Although you need to prepare some general questions, you also need to include timely questions. For example, ask how the pandemic has impacted the candidate. You should also find out how working from home has affected their productivity due to the recent trend towards remote work. Examples of relevant questions you can ask an applicant include:
- What attracted you to this role? The answer to this question should give you insight into whether a candidate is enthusiastic about your education organization, the role, and the work you do, or whether they applied blindly to the position.
- What steps do you take in your decision-making process? This question reveals an applicant’s critical thinking skills and the extent to which they make decisions by following their own process.
- Where did you fit in previous teams? Making the right choice for your organization means you need to understand how an applicant might fit in with your team. Are you looking for a leader or more of a collaborative team member?
- How would your peers describe you? Asking this question provides insight into how a candidate views themselves through others’ eyes and their capacity to work successfully in a team environment.
- What motivates you to work in the education sector? Although someone is applying for a non-teaching role, their work still directly or indirectly impacts students and parents. You want to ensure new hires have the passion, goals, and values that align with your organizational missions and culture.
- Why are you a good fit for this role? This question is crucial for candidates coming from outside the education sector. The answer lets you know how much research the applicant has done on your organization.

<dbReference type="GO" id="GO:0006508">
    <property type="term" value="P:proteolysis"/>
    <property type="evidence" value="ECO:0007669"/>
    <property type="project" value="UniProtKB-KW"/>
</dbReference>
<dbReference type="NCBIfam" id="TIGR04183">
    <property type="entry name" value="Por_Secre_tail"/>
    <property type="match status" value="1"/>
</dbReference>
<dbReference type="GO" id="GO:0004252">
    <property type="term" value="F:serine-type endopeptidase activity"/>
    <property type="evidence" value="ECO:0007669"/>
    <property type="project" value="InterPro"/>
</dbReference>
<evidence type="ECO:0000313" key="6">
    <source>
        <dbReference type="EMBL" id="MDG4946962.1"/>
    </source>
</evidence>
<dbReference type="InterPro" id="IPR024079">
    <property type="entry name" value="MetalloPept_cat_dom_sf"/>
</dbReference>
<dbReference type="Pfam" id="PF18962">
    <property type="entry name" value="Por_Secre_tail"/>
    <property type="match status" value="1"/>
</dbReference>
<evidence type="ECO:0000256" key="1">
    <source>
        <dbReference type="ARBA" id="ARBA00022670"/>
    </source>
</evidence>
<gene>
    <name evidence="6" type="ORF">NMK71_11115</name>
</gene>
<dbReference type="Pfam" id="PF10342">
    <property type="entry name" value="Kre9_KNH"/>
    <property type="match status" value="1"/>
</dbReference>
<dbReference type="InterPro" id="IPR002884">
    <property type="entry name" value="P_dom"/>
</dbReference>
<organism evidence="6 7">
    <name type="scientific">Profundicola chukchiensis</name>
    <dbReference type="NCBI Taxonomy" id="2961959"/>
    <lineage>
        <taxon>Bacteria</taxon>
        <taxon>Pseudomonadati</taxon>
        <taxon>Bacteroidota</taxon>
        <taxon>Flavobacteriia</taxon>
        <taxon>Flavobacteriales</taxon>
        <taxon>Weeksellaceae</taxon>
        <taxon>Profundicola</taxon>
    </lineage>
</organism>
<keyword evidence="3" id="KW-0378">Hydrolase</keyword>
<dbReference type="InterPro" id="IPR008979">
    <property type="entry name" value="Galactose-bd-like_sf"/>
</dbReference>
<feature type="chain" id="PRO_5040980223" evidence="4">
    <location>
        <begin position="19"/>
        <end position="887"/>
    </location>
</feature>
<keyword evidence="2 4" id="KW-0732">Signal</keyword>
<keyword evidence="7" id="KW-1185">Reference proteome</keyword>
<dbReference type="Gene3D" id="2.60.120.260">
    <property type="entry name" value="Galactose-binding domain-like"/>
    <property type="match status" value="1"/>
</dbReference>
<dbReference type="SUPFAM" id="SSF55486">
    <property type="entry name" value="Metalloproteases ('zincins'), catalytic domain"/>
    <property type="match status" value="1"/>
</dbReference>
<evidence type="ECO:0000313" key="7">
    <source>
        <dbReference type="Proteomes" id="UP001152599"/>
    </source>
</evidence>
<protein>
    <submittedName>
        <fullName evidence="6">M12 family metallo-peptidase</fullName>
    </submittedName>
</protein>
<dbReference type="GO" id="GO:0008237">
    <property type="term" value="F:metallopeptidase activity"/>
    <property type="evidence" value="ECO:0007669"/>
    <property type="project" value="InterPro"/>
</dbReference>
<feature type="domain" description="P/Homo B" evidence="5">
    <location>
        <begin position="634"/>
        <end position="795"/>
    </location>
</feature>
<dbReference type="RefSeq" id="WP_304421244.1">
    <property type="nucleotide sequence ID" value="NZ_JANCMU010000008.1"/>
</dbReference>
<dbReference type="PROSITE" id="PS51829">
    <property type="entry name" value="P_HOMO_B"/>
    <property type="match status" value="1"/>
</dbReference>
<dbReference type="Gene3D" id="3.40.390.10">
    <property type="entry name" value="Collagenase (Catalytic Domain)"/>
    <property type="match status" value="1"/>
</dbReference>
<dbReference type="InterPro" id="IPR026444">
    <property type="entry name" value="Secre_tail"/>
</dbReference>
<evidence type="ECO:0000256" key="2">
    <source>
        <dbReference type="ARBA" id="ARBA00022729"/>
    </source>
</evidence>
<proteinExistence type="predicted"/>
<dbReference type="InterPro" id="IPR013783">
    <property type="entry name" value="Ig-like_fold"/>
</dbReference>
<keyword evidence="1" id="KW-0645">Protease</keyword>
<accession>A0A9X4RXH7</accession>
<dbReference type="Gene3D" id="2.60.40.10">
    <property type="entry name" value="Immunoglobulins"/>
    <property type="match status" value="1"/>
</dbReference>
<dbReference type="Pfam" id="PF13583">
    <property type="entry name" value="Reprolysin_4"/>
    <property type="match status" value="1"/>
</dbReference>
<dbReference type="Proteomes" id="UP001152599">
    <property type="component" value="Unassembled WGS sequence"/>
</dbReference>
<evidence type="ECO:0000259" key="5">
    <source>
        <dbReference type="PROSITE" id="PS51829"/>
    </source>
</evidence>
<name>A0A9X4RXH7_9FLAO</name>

- What strengths can you bring to our organization? Interviewers across sectors and industries often ask about a job candidate’s strengths. Not only does this question allow the candidate to highlight their strengths in light of the job description, but it can reveal an applicant’s personality. Those who remain humble often have a winning personality that aligns with the service-oriented missions of most education organizations.
In addition, while general, open-ended questions are a critical part of the interview process, be sure to balance them out with very concrete, specific questions. Break down the specific elements of the role and ask them detailed questions where they share a past example of how they have illustrated that skillset. For example, “Tell me about a specific time when you had to invest others in an idea you proposed, a project you led, a goal you set, a decision you made, etc. How did you approach the situation? What was the outcome?” Likewise, scenario-based questions where you create a hypothetical situation that is illustrative of what they might face if hired and ask them how they would handle it also serve well to highlight how they might approach the work.
Create the Proper Physical and Technical Space
You are likely conducting interviews via video this year. Take the time to familiarize yourself with the technology you plan to use, whether Zoom, Google Meets, or another software program. It’s as vital for you to have a clean and professional background as it is for your job candidate to dress professionally during the interview.
Make sure to test all of your equipment ahead of time and provide information to your job candidate so that they can also technically prepare for your meeting. Ultimately, you want to create an environment that allows for focused conversation. Any physical or technical distractions make it difficult to ask questions and receive comprehensive answers to help you rank candidates and make decisions about whom to hire.
Tips for Conducting Successful & Engaging Interviews
Once you have prepared for your interview, you need to put your preparation to work by conducting a successful and engaging interview. A successful interview engages the job candidate, so both parties get the information to decide whether to move forward in the hiring process. These tips will help you conduct compelling interviews that will help you identify and engage top talent for your education organization.